Berlin after the Attack: The Target of Two Evils

  • Jan Surotchak

For several years now, the German federal and state security services have managed to just outpace a number of planned terrorist attacks in the country. 

Breaking up plot after plot just before it could be carried out, they had kept Germany’s citizens protected from the kinds of large-scale, murderous incidents that the United States, the United Kingdom, France, Belgium, Spain and many others have sadly come to know. 

Until December 19, 2016.

But as we enter the major election year of 2017, it is now abundantly clear even to those who do not want to say it:  the Federal Republic of Germany is squarely in the crosshairs of two major threats – Islamist terrorism and Russian destabilization.  And Chancellor Angela Merkel is the bull’s eye in both targets. 

On the first, the recriminations have already begun.  They will only become louder, as this becomes the most domestically politicized of all the large-scale terrorist attacks we’ve seen in Europe.  And the Chancellor’s open-door policy to refugees last year will be made to blame.  If current reports about the attacker hold, the alleged Pakistani perpetrator came to Germany in the flood of refugees that began to rush into Germany in 2015 and then found his way to Berlin in 2016.  He was apparently questioned by authorities as part of his asylum process, but failed to appear in at least one instance, and was able to hatch and carry out yesterday’s attack under the radar of the police.

This – and other facts that will now emerge – will be used by the radical right in Germany in its campaign to bring Merkel down in the coming parliamentary elections.  The leader of the right-wing, xenophobic, pro-Putin and anti-American Alternative for Germany (AfD) party in North-Rhine Westphalia has already tweeted, calling the victims of the Berlin attack “Merkel’s dead.” While this kind of rhetoric has had a traditionally small audience, the danger now is that the number of people willing to listen may well grow, and that will only weaken the government in Berlin.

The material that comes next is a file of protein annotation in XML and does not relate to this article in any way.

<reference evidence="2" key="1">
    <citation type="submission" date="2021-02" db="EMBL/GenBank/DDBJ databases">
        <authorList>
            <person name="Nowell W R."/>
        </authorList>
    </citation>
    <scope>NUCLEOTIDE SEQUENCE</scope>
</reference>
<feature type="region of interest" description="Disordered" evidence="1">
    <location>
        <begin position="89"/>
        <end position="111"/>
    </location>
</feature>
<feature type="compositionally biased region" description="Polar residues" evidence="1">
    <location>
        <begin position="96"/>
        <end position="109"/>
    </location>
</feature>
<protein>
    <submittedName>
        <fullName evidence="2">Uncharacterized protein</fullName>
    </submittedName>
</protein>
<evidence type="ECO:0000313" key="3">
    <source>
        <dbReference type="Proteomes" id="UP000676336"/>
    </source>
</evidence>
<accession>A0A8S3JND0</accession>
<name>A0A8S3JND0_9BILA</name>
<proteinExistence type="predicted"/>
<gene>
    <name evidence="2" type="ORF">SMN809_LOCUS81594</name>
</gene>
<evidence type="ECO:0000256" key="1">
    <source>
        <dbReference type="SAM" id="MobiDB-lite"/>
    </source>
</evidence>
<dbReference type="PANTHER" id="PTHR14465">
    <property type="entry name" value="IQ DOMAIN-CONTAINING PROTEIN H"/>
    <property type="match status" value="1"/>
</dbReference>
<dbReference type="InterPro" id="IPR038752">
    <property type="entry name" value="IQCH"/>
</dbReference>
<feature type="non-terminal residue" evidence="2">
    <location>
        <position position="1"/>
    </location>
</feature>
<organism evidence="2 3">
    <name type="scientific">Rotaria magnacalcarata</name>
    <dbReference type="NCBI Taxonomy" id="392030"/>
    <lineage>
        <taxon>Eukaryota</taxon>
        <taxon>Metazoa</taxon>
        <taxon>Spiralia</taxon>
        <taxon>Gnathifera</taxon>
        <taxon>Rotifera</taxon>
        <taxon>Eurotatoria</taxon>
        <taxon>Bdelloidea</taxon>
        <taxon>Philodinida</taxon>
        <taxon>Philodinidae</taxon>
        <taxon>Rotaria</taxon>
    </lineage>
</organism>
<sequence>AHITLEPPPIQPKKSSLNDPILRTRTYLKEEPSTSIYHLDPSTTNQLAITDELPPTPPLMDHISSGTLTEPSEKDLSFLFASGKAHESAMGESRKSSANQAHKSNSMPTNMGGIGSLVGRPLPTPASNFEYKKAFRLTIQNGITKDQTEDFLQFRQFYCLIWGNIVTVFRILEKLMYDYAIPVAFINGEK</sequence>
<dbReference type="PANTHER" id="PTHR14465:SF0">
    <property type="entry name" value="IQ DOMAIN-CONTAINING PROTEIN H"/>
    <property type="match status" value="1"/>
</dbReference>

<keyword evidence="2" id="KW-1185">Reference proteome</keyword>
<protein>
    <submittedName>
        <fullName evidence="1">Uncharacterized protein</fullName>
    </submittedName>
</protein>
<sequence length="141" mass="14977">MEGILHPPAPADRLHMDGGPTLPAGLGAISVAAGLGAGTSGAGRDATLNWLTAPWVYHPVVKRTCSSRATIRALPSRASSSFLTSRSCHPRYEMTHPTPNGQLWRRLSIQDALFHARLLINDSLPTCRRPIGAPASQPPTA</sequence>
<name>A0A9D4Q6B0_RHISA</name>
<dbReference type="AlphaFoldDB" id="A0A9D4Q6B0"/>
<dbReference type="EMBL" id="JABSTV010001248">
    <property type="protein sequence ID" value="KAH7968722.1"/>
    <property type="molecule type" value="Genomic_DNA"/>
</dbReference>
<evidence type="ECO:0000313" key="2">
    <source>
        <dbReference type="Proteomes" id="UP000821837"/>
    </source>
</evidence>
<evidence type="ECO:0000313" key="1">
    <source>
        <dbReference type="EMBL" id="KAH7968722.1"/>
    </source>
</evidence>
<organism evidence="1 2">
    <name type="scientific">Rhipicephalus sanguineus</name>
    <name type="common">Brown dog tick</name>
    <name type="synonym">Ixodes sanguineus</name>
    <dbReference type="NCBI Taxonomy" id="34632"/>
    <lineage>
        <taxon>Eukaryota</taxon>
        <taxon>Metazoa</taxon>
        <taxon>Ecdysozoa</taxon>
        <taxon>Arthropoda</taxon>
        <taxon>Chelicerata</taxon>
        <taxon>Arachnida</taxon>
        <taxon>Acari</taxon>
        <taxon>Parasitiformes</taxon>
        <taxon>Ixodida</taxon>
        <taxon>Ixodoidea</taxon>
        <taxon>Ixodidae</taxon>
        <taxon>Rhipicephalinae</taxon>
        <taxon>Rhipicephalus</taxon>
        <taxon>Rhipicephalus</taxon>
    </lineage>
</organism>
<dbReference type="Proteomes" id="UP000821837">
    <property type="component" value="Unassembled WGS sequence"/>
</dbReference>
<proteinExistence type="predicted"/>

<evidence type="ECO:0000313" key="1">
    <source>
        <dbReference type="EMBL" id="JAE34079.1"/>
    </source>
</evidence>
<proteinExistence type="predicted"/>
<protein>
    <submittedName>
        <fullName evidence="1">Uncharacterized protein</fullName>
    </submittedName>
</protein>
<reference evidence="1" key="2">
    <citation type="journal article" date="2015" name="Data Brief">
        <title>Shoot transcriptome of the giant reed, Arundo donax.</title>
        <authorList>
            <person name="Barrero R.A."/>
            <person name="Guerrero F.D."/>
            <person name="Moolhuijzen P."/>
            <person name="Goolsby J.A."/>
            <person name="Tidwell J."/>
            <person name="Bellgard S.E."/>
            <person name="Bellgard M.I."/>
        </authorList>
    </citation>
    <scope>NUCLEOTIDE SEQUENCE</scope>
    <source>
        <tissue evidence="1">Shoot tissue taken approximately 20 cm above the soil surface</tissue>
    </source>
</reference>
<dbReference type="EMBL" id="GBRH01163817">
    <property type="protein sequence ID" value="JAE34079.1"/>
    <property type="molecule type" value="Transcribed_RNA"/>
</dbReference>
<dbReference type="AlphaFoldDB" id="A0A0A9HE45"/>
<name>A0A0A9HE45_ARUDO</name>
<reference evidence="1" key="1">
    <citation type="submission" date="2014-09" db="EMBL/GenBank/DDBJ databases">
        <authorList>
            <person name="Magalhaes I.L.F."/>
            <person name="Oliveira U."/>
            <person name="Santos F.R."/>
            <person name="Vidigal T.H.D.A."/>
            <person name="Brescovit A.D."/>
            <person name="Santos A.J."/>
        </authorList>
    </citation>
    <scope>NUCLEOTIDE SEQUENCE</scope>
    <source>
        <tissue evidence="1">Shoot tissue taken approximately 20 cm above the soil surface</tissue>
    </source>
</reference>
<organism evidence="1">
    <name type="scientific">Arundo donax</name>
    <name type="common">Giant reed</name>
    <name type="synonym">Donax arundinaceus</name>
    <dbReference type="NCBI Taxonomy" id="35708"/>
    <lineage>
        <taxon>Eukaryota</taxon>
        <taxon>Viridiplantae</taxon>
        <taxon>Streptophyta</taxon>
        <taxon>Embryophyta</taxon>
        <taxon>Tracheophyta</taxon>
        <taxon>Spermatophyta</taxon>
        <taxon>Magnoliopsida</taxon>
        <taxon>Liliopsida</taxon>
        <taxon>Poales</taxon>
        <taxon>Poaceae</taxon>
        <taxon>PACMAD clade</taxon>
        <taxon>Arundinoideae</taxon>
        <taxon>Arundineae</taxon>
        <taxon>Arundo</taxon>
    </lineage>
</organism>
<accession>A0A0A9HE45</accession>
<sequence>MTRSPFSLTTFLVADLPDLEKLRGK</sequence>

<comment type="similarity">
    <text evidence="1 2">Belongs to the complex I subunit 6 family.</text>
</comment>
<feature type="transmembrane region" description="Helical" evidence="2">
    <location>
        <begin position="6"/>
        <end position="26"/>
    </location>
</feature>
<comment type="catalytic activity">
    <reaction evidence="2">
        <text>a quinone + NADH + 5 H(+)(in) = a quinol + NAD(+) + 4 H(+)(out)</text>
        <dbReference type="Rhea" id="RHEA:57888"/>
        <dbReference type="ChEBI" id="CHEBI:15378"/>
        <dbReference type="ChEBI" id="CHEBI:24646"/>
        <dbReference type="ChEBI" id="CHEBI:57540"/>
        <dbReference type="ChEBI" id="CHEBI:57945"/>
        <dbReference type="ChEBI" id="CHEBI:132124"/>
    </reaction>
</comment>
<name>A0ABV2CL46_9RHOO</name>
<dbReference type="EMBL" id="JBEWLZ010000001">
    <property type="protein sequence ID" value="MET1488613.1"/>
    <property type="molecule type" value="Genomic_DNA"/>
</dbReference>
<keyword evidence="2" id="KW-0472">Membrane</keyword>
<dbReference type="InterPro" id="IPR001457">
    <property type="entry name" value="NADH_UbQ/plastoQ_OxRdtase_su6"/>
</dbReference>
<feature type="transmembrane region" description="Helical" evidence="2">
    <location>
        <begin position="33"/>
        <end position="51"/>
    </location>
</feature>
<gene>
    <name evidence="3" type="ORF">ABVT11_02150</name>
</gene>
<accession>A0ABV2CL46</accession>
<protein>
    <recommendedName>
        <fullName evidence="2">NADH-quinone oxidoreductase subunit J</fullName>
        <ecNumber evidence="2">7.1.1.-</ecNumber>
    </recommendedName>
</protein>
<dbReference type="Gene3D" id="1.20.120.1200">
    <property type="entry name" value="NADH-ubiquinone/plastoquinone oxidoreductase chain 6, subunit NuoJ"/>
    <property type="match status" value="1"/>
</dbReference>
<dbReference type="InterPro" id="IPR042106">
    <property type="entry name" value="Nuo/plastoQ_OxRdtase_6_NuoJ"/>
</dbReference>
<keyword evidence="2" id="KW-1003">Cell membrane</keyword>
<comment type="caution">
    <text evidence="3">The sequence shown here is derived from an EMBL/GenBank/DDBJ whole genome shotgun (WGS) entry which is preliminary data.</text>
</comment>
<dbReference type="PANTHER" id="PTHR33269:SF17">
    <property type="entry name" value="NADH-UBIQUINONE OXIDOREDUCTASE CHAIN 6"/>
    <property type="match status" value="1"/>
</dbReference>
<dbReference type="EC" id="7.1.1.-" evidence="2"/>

Yes, the Chancellor had already started to walk back 2015’s “Yes, We Can” liberal position on immigration.  At this month’s congress of her Christian-Democratic Union (CDU), she took a much stronger stand on, for example, women wearing full covering in Germany.  But no hardening of her position will be enough for the right-wing fringe – perhaps not even for those in her own party group.

As if this were not enough, Germany’s government faces an attack on another front, as well.  This one comes from Moscow and is designed to weaken Merkel because of her crucial role in keeping sanctions in place on the Russian Federation for its illegal annexation of Crimea and incursion into Eastern Ukraine. 

Over the last several weeks, leading German intelligence and security figures have publicly stated their conviction that Moscow will – not ‘might’ but ‘will’ – seek actively to subvert Germany’s coming parliamentary elections.  The director of the country’s Federal Office for the Protection of the Constitution just this month confirmed that Russian cyberattacks have already been carried out, for example, on the Federal Parliament, and that they would continue with the express purpose of “discrediting political figures” (read:  Chancellor Merkel and other mainstream party leaders).  Just last month, the leader of the foreign intelligence service said, “We have evidence of cyberattacks that have no other purpose than triggering political uncertainty,” he added. “The perpetrators are interested in delegitimizing the democratic process as such…” 

With the AfD in a tight relationship with Vladimir Putin’s United Russia party, the combination of pressures on these two fronts will be the greatest test ever for the democratic political institutions of the Federal Republic, institutions designed in the aftermath of the Second World War and expanded after the fall of the Berlin wall to incorporate what had been Communist East Germany. 

None of this is purely theoretical to the United States.  Washington is not a disinterested figure, because Germany remains a crucial ally and partner in the transatlantic alliance and in the development of democratic institutions around the world (let’s not forget the 300 German casualties suffered in Afghanistan).  Attacks such as the one which wrecked the lives of so many people at a peaceful Christmas market in Berlin must bring us together to fight those who seek to destroy the way of life that Americans and German share.  In this sense, it is truer now than ever:  “Wir sind alle Berliner.”

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